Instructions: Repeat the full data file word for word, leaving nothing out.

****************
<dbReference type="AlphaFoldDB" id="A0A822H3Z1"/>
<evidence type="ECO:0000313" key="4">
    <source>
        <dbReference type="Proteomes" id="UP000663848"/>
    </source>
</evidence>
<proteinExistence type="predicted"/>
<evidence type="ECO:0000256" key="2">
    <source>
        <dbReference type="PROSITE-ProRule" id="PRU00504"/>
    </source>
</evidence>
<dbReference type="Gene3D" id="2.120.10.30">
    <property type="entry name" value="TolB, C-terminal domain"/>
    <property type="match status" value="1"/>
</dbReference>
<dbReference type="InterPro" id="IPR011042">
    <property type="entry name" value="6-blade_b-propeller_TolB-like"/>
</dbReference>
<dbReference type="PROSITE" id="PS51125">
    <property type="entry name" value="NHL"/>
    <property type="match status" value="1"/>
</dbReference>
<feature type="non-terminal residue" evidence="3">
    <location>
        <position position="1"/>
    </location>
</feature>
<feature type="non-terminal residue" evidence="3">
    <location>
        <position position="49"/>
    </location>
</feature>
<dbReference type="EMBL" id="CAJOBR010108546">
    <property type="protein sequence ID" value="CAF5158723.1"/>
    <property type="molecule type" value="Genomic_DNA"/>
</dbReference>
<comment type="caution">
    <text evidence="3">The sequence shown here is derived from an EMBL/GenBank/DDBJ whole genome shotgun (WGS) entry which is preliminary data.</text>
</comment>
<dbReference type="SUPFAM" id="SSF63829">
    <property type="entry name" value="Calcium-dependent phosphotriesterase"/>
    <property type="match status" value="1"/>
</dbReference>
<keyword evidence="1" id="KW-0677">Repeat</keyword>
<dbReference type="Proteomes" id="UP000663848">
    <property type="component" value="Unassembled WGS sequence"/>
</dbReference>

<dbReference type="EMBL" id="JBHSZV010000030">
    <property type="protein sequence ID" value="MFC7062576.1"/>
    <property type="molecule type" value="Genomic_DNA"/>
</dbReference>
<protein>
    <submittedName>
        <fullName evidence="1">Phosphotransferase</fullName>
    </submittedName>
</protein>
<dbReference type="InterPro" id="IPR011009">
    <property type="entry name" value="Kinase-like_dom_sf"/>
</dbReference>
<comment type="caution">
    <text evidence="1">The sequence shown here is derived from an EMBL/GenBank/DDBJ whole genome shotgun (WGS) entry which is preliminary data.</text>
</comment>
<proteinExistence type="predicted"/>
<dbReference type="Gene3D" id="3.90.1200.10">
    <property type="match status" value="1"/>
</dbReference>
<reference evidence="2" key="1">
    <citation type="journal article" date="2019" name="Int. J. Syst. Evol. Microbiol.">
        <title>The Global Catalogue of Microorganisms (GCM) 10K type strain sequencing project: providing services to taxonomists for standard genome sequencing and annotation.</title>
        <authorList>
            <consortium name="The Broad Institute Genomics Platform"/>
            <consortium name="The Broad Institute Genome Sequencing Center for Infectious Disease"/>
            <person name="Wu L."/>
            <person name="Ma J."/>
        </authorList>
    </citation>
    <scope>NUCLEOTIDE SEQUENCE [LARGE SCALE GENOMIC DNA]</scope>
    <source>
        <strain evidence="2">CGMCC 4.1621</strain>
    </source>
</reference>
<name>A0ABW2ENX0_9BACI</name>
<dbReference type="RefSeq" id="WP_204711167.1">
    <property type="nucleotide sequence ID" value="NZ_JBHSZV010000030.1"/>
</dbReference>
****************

<dbReference type="AlphaFoldDB" id="A0A822H3Z1"/>
<evidence type="ECO:0000313" key="4">
    <source>
        <dbReference type="Proteomes" id="UP000663848"/>
    </source>
</evidence>
<proteinExistence type="predicted"/>
<evidence type="ECO:0000256" key="2">
    <source>
        <dbReference type="PROSITE-ProRule" id="PRU00504"/>
    </source>
</evidence>
<dbReference type="Gene3D" id="2.120.10.30">
    <property type="entry name" value="TolB, C-terminal domain"/>
    <property type="match status" value="1"/>
</dbReference>
<dbReference type="InterPro" id="IPR011042">
    <property type="entry name" value="6-blade_b-propeller_TolB-like"/>
</dbReference>
<dbReference type="PROSITE" id="PS51125">
    <property type="entry name" value="NHL"/>
    <property type="match status" value="1"/>
</dbReference>
<feature type="non-terminal residue" evidence="3">
    <location>
        <position position="1"/>
    </location>
</feature>
<feature type="non-terminal residue" evidence="3">
    <location>
        <position position="49"/>
    </location>
</feature>
<dbReference type="EMBL" id="CAJOBR010108546">
    <property type="protein sequence ID" value="CAF5158723.1"/>
    <property type="molecule type" value="Genomic_DNA"/>
</dbReference>
<comment type="caution">
    <text evidence="3">The sequence shown here is derived from an EMBL/GenBank/DDBJ whole genome shotgun (WGS) entry which is preliminary data.</text>
</comment>
<dbReference type="SUPFAM" id="SSF63829">
    <property type="entry name" value="Calcium-dependent phosphotriesterase"/>
    <property type="match status" value="1"/>
</dbReference>
<keyword evidence="1" id="KW-0677">Repeat</keyword>
<dbReference type="Proteomes" id="UP000663848">
    <property type="component" value="Unassembled WGS sequence"/>
</dbReference>

<dbReference type="EMBL" id="JBHSZV010000030">
    <property type="protein sequence ID" value="MFC7062576.1"/>
    <property type="molecule type" value="Genomic_DNA"/>
</dbReference>
<protein>
    <submittedName>
        <fullName evidence="1">Phosphotransferase</fullName>
    </submittedName>
</protein>
<dbReference type="InterPro" id="IPR011009">
    <property type="entry name" value="Kinase-like_dom_sf"/>
</dbReference>
<comment type="caution">
    <text evidence="1">The sequence shown here is derived from an EMBL/GenBank/DDBJ whole genome shotgun (WGS) entry which is preliminary data.</text>
</comment>
<proteinExistence type="predicted"/>
<dbReference type="Gene3D" id="3.90.1200.10">
    <property type="match status" value="1"/>
</dbReference>
<reference evidence="2" key="1">
    <citation type="journal article" date="2019" name="Int. J. Syst. Evol. Microbiol.">
        <title>The Global Catalogue of Microorganisms (GCM) 10K type strain sequencing project: providing services to taxonomists for standard genome sequencing and annotation.</title>
        <authorList>
            <consortium name="The Broad Institute Genomics Platform"/>
            <consortium name="The Broad Institute Genome Sequencing Center for Infectious Disease"/>
            <person name="Wu L."/>
            <person name="Ma J."/>
        </authorList>
    </citation>
    <scope>NUCLEOTIDE SEQUENCE [LARGE SCALE GENOMIC DNA]</scope>
    <source>
        <strain evidence="2">CGMCC 4.1621</strain>
    </source>
</reference>
<name>A0ABW2ENX0_9BACI</name>
<dbReference type="RefSeq" id="WP_204711167.1">
    <property type="nucleotide sequence ID" value="NZ_JBHSZV010000030.1"/>
</dbReference>